Issue 1-32, July 17, 1996

Be Engineering Insights: The Brain Explained

By Doug Fulton

The other day a deputy from the Santa Clara county sheriff's office called and offered to let me help pay for their effort to keep kids off drugs. A commendable pursuit, to be sure, but I wondered aloud that is it not in the *development* of a robust drug habit that the expense is incurred? "Seems to me..." (I continued, making a fool of myself to an audience that knew my name and had the authority to radically curtail the freedoms that were granted me by the divinity of my choice) seemed to me that *not* taking drugs—much like not buying a plane, not undergoing elective cosmetic surgery, and not travelling across Europe for a year and a half—is a leisure activity that actually makes very little demand on one's disposable income (or the county's coffers). Had he asked me to help buy Johnny some crack—now *that* would make sense.

I didn't take the deputy's unresponsiveness as an indication that he was necessarily unconvinced by my confutation; actually, I think he couldn't hear me—there was a lot of noise in the background. It sounded like the hubbub of kids not taking drugs. So I made a suggestion to him that was presented to me in simile many years ago and miles away in the Sunday School of a church that has since burned down:

If you're talking on the phone in such a noisy room that you can't hear your correspondent, don't stick a finger from your free hand into your free ear in an attempt to hear better. Instead, cover the mouthpiece while listening, uncovering it only to speak.

(The moral side of the simile, easy enough to conjecture from this description, was something along the lines of, "If you want to hear what God has to say, shut up." Frankly, I wasn't all that keen on the ex cathedra angle, but the phone trick itself I have kept with me to this day. The burned down church was called First Federated. It sounded like a bank: "First Federated, where Jesus Saves.")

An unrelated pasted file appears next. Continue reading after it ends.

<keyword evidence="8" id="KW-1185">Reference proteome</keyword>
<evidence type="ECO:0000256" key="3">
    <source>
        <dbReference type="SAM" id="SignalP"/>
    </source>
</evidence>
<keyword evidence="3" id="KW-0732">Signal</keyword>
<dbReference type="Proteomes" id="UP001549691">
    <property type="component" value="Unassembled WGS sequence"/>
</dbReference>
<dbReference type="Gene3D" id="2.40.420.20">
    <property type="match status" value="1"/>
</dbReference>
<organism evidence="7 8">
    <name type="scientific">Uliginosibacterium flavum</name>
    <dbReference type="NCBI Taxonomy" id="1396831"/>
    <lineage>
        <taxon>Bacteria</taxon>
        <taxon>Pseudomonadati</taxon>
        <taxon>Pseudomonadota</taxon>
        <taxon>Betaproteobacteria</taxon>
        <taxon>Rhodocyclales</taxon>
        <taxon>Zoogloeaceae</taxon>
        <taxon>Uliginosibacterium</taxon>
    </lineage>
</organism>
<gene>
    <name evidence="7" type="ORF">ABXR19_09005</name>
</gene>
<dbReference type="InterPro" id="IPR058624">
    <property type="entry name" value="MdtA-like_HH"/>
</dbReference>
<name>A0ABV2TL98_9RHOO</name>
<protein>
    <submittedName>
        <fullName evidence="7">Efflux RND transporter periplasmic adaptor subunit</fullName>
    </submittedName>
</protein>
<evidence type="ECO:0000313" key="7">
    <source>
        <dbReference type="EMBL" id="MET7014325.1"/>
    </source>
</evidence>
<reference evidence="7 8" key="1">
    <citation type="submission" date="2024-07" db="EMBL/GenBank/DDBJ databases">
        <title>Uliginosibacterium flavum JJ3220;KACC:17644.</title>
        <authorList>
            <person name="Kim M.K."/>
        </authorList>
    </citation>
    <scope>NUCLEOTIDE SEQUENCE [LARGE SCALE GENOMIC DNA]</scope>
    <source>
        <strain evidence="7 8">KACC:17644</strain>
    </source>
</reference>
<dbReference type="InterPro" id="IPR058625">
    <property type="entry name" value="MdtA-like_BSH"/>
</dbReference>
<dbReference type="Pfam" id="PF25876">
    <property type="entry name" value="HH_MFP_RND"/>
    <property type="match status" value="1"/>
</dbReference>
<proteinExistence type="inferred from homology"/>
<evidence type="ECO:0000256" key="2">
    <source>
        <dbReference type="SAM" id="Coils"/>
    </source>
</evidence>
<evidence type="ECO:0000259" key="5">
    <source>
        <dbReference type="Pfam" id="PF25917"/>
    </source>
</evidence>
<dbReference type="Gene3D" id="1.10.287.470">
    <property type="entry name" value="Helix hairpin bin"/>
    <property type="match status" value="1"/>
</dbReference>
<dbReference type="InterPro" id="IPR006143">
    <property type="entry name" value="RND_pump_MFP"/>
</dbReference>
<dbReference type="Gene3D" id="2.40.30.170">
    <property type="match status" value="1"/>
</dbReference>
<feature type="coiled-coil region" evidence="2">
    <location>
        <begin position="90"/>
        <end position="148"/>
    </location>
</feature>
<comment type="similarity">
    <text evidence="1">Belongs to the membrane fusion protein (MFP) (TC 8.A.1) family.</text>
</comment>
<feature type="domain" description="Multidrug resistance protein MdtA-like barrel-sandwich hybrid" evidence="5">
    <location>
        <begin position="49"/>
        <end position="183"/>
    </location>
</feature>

This method of "room noise rejection" works incredibly well; the shocking thing is that very few people know about it. Less shocking (or more, as we shall see) is how it works. First, the biology:

What happens when your car battery starts to run down? You pour water into the little chambers; the higher the water level, the more electricity the battery can generate. If it runs dry, it loses its charge. In biology, we call people who've lost their brain water "airheads."

Back to the phone trick: When you stick your finger in your ear, you temporarily increase the water level on one side of your brain—but it's the wrong side. Furthermore, while the heightened level actually does improve your ability to hear, this increase in acuity is tempered by the fact that, well, you've got a finger in your ear.

Alternatively, by covering the mouthpiece you don't get any smarter, but you do reduce the amount of ambient noise that's picked up by the transducer. Remember: Anything that goes into the mouthpiece ends up in your ear (please don't quote this out of context). By shutting the room noise out of the mouthpiece, you improve the listening environment for your phone ear. The other ear is still assaulted, but your brain is marvelously adept at listening to one ear while almost completely ignoring the other, with slight personal variations due to age, sex, and whether you live in Santa Clara.

If you want to perform further experiments on your brain you can use the GeekPort™. In Developer Release 8 of the BeOS, we will introduce new classes that let you access the GeekPort's eight channels of analog-to-digital and digital- to-analog conversion (four channels each way) and the two digital data ports. The classes, which are part of the Device Kit, are called BA2D, BD2A, and BDigitalPort. The methodology (and API) for objects of these classes is quite simple: You open a specific channel or port, sit in a loop that reads (or writes) a series of values (one access per device per loop turn), and then, when you're through, you close the object.

It's fast, simple, and inexpensive. Of course, if you want customized documentation (with your name and those of your children worked into the code examples), you may have to pay a bit more. You see, I'm thinking of not taking a mistress and not keeping her in a pied-a-terre overlooking San Marino, which I would then not visit a couple of times a month. I'm not sure how much it's going to cost to keep myself from doing it, but the meter is running.

Be Developer Talk: Hugo Fiennes Of The Serial Port

By Hugo Fiennes

I started my company, The Serial Port, in 1988 to sell my first communications package, ARCterm 6. This was one of the first such packages for the Acorn machine. It had all the usual things: x/y/zmodem, scripting, vt100/ansi/viewdata (videotex), and so on. Although it never caught on in America, the Acorn machine is used all over Europe (and beyond). It's mostly for educators and enthusiasts, so the market isn't big, but it's devoted, and for a software developer that isn't in it just for the money, the size is nearly ideal—it's large enough to support a small company, but still small enough that an individual developer can change the way the machine is used.